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So the seasons are changing and winter is coming! We are stocking up on warm wear for ourselves but the question is have you bought a winter jacket for your dog? Many people ask the question, does my dog really need a jacket? We want to dive into this answer to help everyone out there make a more informed decision. There are a few factors that will be used to determine if your dog should or shouldn’t be layered up this chilly season.
Certain dog breeds that originate from colder climate regions of the world will have a double-layered coat. A double-layered coat is when your dog has rough guard hairs on the outside of their coat that keep warm air trapped between their skin and coat. Effectively, the dog can be warm and snuggly at skin level even while it’s a freezing temperature outside.
Dogs with a double-layered coat usually would not need to wear jackets in the South African winter, however, other factors may be involved and they might then need a light jacket.
Examples of these breeds are Golden and Labrador Retrievers, German and Australian Shepherds, Pomeranians and Huskies.
Since a dog’s ability to regulate its body heat reduces with age, elderly dogs, regardless of the breed, might benefit from extra layers. Also, some elderly dogs may suffer from joint pain or arthritis and the added warmth will be greatly appreciated by them.
The same can be said for younger puppies, they are still growing into their thicker coats and will struggle to regulate their body temperatures as well as an adult dog.
While a light jacket or jersey is fine for dogs with thicker coats, a thicker winter jacket is best for smaller dogs or dogs with thinner coats.
Yes, the height of your dog may even play a factor here. If the weather drops to freezing levels and we experience hail or even a light dusting of snow, this doesn’t stop your dogs need to go outside. If you have a short-legged dog whose body is closer to the ground, they will feel the cold more on their belly than a taller dog.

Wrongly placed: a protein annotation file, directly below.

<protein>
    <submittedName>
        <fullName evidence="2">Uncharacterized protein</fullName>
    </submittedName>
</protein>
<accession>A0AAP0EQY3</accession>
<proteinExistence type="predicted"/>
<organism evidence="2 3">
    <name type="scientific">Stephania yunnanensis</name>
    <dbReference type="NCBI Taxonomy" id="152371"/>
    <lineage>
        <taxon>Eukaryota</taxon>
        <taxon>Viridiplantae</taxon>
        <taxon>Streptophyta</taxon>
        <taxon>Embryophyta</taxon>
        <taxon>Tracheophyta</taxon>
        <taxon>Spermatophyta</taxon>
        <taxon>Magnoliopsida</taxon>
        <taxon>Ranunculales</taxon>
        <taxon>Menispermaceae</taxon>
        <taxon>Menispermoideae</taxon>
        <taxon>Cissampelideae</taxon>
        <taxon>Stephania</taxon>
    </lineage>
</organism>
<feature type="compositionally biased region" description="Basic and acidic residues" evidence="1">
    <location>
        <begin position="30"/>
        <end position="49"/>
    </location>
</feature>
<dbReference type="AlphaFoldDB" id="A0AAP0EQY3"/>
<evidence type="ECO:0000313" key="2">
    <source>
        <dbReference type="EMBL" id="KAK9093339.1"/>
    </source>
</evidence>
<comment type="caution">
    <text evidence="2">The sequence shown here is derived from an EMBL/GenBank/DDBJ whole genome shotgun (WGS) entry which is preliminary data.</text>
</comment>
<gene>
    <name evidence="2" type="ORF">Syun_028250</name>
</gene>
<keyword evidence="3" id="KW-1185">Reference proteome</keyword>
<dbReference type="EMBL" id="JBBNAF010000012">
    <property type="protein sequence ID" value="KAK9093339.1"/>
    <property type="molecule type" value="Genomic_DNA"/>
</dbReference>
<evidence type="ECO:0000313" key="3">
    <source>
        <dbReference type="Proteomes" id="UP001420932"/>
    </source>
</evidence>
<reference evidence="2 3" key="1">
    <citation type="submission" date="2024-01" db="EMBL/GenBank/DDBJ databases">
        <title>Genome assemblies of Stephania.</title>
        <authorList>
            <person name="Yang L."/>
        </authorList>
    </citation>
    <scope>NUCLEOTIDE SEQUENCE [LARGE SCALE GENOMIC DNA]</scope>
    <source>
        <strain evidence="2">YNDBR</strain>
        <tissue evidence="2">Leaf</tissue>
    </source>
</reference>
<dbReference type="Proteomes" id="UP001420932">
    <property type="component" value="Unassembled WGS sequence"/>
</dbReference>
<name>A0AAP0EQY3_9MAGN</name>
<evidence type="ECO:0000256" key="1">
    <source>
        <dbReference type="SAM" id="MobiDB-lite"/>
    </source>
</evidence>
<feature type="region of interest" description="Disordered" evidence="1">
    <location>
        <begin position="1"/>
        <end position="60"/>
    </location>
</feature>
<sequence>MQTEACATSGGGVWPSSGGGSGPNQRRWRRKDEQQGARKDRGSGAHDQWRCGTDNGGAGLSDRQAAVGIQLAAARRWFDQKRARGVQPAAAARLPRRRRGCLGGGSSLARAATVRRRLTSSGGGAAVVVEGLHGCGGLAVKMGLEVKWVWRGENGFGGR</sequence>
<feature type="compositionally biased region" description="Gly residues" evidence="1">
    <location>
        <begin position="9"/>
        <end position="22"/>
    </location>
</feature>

When your dog wears a jacket, it should not be left on them all day long. Their skin and coats need to breathe as well. A jacket is not natural to them and they may become uncomfortable, which could result in them biting and scratching themselves or even developing a rash.
Use a jacket when you take your dog out for a walk in the cold and then remove it when you back indoors again. If you think your dog is still cold then encourage them to cuddle into a blanket, that way they can step out from if they start to get too warm again later.
It is important to note that whatever cold-weather clothing you purchase for your dog should be correctly fitted. If the jacket is too big, it will not keep the dog warm and likely get tangled up in their legs. If it is too small, this will be uncomfortable and could result in skin irritation for your dog.
When you are shopping for a jacket for your dog, the best would be to take along their measurements as a guideline, this might save you a return trip to the mall.
Please keep in mind that these factors are merely guidelines, so this doesn’t mean that a tall dog with a thick coat can’t wear a jacket. Each dog is different and has its own quirks and you as their owner will know them best. If your dog is shivering, lifting paws up to avoid the cold, or even burrowing under a blanket, then they may be a candidate for some winter weather clothing.
Remember to book your pets in for the regular grooming sessions to help keep those coats looking and feeling amazing throughout this winter. Bookings can be made here.